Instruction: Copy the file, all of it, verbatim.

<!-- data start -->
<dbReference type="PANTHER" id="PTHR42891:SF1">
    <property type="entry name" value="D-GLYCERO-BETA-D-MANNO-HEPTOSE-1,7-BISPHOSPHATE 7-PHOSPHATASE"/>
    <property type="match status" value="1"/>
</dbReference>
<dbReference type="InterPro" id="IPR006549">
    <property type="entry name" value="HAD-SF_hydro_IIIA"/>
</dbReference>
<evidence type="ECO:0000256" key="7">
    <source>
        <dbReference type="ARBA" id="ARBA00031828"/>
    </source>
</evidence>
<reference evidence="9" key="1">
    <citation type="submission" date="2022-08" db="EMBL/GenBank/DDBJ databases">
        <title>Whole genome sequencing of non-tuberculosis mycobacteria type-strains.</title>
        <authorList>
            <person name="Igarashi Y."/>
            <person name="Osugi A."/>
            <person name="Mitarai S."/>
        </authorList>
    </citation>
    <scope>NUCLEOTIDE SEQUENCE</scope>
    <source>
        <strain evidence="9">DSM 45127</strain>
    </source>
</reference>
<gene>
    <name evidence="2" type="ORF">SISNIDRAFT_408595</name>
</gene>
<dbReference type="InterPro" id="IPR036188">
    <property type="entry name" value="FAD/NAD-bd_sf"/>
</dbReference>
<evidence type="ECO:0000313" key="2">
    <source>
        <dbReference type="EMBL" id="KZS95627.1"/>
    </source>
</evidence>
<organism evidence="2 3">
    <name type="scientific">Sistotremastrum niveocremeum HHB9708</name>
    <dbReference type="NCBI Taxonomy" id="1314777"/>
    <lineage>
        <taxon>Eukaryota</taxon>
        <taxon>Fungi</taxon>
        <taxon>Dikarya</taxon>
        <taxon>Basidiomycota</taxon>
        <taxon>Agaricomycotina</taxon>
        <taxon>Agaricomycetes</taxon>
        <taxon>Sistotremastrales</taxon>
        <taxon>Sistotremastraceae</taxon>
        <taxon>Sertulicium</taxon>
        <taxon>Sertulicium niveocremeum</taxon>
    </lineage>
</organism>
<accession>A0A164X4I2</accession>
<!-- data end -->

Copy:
<dbReference type="PANTHER" id="PTHR42891:SF1">
    <property type="entry name" value="D-GLYCERO-BETA-D-MANNO-HEPTOSE-1,7-BISPHOSPHATE 7-PHOSPHATASE"/>
    <property type="match status" value="1"/>
</dbReference>
<dbReference type="InterPro" id="IPR006549">
    <property type="entry name" value="HAD-SF_hydro_IIIA"/>
</dbReference>
<evidence type="ECO:0000256" key="7">
    <source>
        <dbReference type="ARBA" id="ARBA00031828"/>
    </source>
</evidence>
<reference evidence="9" key="1">
    <citation type="submission" date="2022-08" db="EMBL/GenBank/DDBJ databases">
        <title>Whole genome sequencing of non-tuberculosis mycobacteria type-strains.</title>
        <authorList>
            <person name="Igarashi Y."/>
            <person name="Osugi A."/>
            <person name="Mitarai S."/>
        </authorList>
    </citation>
    <scope>NUCLEOTIDE SEQUENCE</scope>
    <source>
        <strain evidence="9">DSM 45127</strain>
    </source>
</reference>
<gene>
    <name evidence="2" type="ORF">SISNIDRAFT_408595</name>
</gene>
<dbReference type="InterPro" id="IPR036188">
    <property type="entry name" value="FAD/NAD-bd_sf"/>
</dbReference>
<evidence type="ECO:0000313" key="2">
    <source>
        <dbReference type="EMBL" id="KZS95627.1"/>
    </source>
</evidence>
<organism evidence="2 3">
    <name type="scientific">Sistotremastrum niveocremeum HHB9708</name>
    <dbReference type="NCBI Taxonomy" id="1314777"/>
    <lineage>
        <taxon>Eukaryota</taxon>
        <taxon>Fungi</taxon>
        <taxon>Dikarya</taxon>
        <taxon>Basidiomycota</taxon>
        <taxon>Agaricomycotina</taxon>
        <taxon>Agaricomycetes</taxon>
        <taxon>Sistotremastrales</taxon>
        <taxon>Sistotremastraceae</taxon>
        <taxon>Sertulicium</taxon>
        <taxon>Sertulicium niveocremeum</taxon>
    </lineage>
</organism>
<accession>A0A164X4I2</accession>